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Tracking and explanation of physical activity in young adults over a 7-year period
journal contributionposted on 2017-12-06, 00:00 authored by I Bourdeaudhuij, J Sallis, Corneel VandelanotteCorneel Vandelanotte
Tracking and explaining physical activity in young adults was investigated in a 7-year longitudinal design. From a representative sample of 980 respondents at baseline (M age = 21 years), 172 respondents, comprising 18% of the original sample, completed psychosocial questionnaires and were interviewed at home to assess their level of physical activity at follow-up. Psychosocial variables were grouped into four groups: social variables, self-efficacy, perceived benefits, and perceived barriers. Drop-out analyses showed no major differences between the baseline and follow-up samples. The aims of the present study were: (a) to investigate tracking in physical activity and psychosocial determinants over a 7-year period, and (b) to examine baseline determinants and change in determinants in predicting physical activity change in men and women. No significant tracking of physical activity level was found for men. For women, moderate tracking scores were found for total energy expenditure and moderate-intensity energy expenditure (r = .34 and .41, respectively). There was higher tracking in psychosocial determinants than in physical activity. Relatively high tracking scores for perceived benefits and barriers suggest that cognitions related to physical activity are more stable than the behavior itself. Although baseline psychosocial variables were poor predictors of physical activity change, determinants' change scores accounted for 16-19% of the variance in physical activity in men and 7-24% in women. Significant predictors were different for men and women. Present results can inform the design of physical activity interventions for these populations.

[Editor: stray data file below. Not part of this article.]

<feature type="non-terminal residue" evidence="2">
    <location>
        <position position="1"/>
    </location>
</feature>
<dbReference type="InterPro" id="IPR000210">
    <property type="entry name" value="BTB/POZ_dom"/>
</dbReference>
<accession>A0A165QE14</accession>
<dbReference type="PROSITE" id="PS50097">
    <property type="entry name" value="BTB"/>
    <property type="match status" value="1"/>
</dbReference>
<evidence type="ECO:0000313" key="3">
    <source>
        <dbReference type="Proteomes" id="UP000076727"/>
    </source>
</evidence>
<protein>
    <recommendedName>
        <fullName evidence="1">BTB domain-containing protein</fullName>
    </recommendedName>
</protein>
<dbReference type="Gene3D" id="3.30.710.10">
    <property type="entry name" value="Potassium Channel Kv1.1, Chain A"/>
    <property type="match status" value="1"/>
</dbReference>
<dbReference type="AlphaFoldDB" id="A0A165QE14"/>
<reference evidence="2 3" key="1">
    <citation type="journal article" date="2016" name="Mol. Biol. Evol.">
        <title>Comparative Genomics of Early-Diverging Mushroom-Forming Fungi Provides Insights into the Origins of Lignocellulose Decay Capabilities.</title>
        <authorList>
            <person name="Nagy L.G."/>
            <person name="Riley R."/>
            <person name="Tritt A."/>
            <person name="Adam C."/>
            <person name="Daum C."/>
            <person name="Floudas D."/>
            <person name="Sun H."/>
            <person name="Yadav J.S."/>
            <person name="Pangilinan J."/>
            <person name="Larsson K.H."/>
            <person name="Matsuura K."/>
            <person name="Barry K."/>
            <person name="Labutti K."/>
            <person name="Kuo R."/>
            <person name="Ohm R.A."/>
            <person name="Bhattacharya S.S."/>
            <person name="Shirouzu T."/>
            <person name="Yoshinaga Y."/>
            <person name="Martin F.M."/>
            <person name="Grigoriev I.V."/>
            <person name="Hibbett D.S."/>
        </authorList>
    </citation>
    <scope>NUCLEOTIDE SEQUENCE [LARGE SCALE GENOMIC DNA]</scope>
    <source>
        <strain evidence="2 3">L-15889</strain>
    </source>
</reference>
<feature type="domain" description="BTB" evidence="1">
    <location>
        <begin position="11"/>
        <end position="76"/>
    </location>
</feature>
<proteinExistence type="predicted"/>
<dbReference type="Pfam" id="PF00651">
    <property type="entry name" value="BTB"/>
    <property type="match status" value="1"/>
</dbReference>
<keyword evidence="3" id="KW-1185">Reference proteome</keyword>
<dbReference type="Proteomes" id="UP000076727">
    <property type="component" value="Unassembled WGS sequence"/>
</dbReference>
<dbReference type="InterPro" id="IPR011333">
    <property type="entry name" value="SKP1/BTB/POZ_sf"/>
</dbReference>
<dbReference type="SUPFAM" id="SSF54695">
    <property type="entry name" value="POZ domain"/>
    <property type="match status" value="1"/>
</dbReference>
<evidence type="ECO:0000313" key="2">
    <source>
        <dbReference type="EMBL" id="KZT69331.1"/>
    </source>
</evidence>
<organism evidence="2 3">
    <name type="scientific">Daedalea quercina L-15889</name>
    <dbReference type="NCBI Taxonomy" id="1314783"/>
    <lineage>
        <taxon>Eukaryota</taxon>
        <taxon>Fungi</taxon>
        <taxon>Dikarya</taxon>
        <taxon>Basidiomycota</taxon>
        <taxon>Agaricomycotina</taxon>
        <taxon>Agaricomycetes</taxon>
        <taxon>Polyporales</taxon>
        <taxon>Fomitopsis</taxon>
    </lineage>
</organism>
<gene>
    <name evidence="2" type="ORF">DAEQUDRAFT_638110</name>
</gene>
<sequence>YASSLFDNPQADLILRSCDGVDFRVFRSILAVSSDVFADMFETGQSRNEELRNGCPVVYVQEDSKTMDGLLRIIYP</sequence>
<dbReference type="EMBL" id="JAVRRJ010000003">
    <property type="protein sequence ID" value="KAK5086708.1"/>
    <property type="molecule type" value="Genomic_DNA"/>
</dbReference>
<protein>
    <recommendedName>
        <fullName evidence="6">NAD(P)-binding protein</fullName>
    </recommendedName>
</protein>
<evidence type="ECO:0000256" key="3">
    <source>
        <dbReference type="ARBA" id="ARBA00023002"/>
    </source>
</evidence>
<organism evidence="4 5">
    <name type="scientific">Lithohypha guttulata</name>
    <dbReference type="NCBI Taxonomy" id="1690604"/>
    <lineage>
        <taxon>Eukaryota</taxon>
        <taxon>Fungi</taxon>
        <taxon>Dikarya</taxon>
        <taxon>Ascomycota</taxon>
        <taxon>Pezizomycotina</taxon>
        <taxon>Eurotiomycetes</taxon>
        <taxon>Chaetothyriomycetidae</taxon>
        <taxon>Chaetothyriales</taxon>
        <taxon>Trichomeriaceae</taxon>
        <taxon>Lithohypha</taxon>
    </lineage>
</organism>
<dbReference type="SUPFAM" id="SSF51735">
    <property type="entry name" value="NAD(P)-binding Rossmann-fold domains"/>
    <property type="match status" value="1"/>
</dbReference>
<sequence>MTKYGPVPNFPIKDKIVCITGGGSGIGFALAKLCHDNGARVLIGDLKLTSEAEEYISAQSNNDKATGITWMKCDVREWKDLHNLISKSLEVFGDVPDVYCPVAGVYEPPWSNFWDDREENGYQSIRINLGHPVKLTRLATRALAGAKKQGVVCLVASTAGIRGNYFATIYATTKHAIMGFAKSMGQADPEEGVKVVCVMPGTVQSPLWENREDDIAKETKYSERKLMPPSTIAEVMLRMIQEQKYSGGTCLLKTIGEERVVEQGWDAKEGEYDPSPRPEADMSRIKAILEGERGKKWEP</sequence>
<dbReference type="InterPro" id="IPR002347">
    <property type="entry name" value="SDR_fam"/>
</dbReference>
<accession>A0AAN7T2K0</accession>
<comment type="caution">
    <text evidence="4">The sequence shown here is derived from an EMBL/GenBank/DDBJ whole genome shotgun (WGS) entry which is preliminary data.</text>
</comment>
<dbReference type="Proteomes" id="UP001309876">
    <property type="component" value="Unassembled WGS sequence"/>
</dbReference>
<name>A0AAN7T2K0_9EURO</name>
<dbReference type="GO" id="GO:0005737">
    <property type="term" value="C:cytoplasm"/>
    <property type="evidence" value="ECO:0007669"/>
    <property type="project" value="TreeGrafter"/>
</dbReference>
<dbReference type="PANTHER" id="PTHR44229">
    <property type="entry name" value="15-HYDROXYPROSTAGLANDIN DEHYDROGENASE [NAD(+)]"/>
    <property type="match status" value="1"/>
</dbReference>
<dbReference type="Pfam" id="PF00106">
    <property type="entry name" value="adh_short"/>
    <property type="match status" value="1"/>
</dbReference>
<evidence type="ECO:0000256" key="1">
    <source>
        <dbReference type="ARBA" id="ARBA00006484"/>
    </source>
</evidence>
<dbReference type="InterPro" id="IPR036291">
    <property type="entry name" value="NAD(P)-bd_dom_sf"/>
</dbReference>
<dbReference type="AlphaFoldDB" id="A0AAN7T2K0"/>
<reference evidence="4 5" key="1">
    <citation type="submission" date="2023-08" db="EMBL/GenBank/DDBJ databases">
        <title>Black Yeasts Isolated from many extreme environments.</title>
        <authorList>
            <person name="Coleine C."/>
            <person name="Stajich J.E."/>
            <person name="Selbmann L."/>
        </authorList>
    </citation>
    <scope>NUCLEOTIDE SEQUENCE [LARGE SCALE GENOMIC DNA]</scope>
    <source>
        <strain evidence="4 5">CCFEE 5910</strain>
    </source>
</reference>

Number of Pages10
PublisherAmerican Alliance for Health, Physical Education, Recreation, and Dance
External Author AffiliationsNot affiliated to a Research Institute; Rijksuniversiteit te Gent; San Diego State University;